Gabriel loves his work. And with his retiring temperament, reassuring smile and hyper-vigilant attention to detail, he’s quite good at it. The former cable TV installer enrolled in mortuary school in the late 1980s and ultimately hooked on with Sunwest Cemetery near the retiree sprawl of Sun City, rising to the position of funeral director for both the cemetery and its associated cremation service, the Cremation Society of Arizona. Gabriel is something of an outlier in the mortuary industry. For starters, he’s a self-described “hard-line liberal” in a field that tends to swing conservative. He’s also a maverick innovator, finding new ways to tap the end-of-life market in a part of Arizona where the end of life is a way of life.
There are several avenues for a dead body to find its way to Gabriel’s care. A person could pass away from “natural” – i.e. unsuspicious – causes and come directly to the funeral home via hearse. Gabriel gets a lot of those, often freshly trucked in from the many hospitals and hospice-care facilities in the Sun City area. Other corpses take a more circuitous route. Any suspicious or unwitnessed death, especially in individuals 65 years and younger, is referred to the Maricopa County Medical Examiner (ME) and its team of investigators. About 5,000 bodies pass through the ME’s Forensic Science Center in Downtown Phoenix annually; of those, roughly 60 to 70 percent receive a full autopsy, according to sources familiar with the ME. For the remaining 30 to 40 percent, the ME performs an “external examination” in which investigators look for evidence of physical trauma and withdraw blood for toxicology panels. If your spouse poisons you with nerium oleander from your backyard, presumably this is where the crime would be exposed.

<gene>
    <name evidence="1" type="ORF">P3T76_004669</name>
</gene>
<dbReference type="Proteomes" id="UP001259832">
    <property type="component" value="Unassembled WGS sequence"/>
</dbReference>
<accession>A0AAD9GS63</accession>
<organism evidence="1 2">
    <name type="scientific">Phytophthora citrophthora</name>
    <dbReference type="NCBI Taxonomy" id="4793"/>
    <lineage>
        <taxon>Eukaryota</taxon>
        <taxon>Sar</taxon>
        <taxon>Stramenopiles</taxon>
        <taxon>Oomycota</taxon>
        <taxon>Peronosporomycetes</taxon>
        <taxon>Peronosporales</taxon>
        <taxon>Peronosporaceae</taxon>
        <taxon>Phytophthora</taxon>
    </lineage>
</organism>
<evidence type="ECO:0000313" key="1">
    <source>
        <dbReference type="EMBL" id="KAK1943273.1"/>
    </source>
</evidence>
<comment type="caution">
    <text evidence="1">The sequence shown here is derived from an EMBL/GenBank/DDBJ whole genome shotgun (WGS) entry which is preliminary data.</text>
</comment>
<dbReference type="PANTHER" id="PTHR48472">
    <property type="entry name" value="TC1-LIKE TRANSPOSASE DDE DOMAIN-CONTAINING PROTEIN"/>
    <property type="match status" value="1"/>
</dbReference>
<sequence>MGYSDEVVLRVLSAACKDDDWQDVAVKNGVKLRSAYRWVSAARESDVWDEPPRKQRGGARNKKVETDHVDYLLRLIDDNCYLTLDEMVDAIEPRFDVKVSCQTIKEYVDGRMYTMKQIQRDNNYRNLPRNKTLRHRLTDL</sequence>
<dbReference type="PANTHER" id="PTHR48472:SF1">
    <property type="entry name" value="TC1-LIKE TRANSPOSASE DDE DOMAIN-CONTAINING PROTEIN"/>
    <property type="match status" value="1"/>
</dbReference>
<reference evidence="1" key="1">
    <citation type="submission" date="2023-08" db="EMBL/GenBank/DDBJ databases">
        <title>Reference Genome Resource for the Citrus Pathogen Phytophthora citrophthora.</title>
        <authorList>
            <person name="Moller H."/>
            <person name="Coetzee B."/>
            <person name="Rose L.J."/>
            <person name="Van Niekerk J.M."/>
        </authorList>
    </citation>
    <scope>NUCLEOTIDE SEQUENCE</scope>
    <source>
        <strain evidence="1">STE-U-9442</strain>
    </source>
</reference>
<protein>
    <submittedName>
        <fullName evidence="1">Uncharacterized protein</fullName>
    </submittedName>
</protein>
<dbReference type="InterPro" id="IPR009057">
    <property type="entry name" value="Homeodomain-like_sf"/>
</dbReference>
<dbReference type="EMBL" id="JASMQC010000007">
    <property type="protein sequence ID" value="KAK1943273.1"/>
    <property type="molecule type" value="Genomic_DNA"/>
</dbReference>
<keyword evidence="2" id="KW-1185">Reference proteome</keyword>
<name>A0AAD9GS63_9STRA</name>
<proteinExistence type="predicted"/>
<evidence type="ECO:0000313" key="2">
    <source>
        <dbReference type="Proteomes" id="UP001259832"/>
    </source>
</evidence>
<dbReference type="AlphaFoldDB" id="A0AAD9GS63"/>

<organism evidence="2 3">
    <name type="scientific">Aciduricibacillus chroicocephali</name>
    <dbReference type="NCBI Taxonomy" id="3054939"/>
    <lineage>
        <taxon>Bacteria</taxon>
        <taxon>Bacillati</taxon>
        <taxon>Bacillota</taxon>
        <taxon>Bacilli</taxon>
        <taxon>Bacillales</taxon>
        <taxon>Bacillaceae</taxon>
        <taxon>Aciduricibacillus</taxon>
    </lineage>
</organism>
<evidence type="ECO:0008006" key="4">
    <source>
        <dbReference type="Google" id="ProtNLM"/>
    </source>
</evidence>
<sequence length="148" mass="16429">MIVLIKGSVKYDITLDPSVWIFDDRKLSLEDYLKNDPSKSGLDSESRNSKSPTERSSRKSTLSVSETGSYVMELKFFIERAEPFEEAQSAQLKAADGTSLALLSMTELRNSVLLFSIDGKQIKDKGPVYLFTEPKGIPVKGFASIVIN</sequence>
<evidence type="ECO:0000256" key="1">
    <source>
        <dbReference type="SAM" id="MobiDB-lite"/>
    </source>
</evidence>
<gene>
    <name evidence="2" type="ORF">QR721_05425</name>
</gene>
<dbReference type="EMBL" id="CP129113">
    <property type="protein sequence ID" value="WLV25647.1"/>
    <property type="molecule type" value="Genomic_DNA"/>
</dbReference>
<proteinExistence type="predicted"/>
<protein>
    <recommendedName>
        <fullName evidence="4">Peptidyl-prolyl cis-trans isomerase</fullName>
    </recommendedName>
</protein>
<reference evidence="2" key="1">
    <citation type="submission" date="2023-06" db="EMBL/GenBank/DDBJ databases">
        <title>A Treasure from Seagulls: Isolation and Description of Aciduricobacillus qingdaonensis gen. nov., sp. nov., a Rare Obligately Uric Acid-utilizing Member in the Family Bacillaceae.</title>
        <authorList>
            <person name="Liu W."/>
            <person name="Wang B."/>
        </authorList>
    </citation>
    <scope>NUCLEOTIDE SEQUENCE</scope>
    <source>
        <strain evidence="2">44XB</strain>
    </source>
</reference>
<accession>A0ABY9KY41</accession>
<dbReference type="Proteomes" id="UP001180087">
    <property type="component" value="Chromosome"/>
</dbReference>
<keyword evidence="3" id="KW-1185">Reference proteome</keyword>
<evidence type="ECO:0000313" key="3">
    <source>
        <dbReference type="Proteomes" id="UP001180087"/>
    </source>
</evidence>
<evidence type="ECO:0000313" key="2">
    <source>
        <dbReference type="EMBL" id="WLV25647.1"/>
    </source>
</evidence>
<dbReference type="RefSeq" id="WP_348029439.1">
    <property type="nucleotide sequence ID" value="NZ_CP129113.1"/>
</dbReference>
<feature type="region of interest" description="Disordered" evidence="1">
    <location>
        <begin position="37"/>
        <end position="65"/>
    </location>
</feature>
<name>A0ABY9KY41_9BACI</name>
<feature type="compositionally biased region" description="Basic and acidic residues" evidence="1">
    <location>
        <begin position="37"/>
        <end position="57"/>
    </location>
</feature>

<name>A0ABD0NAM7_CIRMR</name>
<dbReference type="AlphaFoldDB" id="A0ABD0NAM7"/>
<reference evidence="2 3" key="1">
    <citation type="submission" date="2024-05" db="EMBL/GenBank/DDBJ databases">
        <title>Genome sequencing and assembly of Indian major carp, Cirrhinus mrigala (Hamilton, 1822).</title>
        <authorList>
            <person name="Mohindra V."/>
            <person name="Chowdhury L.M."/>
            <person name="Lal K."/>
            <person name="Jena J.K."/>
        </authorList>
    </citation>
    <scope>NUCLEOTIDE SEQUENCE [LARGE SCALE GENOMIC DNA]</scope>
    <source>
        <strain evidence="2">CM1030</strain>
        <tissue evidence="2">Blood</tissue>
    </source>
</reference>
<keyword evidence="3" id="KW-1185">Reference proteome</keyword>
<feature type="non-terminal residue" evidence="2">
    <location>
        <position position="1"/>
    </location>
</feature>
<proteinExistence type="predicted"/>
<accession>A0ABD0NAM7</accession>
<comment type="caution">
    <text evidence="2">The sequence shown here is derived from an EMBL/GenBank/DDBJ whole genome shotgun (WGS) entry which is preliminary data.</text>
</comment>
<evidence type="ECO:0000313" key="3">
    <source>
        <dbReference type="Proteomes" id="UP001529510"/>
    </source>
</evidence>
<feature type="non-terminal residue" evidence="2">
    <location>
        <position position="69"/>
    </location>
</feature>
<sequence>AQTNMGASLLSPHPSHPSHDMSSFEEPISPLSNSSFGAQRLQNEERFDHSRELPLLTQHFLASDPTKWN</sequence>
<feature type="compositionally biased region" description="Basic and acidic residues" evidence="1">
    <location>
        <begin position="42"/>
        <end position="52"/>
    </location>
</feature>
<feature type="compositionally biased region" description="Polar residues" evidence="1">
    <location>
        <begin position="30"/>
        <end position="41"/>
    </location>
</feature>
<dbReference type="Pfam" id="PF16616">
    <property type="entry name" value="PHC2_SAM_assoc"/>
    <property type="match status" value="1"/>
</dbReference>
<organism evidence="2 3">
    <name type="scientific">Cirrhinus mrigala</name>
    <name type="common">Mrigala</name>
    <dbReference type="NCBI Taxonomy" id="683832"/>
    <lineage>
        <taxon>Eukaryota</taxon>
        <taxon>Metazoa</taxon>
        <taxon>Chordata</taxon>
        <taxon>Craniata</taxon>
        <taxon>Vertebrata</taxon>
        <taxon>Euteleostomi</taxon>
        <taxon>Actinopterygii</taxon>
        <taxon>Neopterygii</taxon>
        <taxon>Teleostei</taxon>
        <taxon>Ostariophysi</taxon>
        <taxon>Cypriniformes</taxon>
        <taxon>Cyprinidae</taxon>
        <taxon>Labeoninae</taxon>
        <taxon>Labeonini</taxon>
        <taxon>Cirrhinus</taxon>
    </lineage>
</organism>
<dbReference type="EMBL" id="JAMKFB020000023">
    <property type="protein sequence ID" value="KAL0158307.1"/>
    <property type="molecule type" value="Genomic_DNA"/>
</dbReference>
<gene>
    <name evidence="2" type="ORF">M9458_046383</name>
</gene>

Suffice to say, most bodies that come to Gabriel from the ME perish under less exotic circumstances – a drug overdose, perhaps, or a congenital heart defect that went undetected. If the corpse has been autopsied, and the family wants an open-casket burial, it can be problematic for Gabriel; any arteries or cardiovascular structures damaged during the autopsy will curtail the effectiveness of the machine he uses to bilge blood from the corpse and replace it with embalming fluid. In such cases, Gabriel must painstakingly stitch the arteries back together, as if repairing a doll.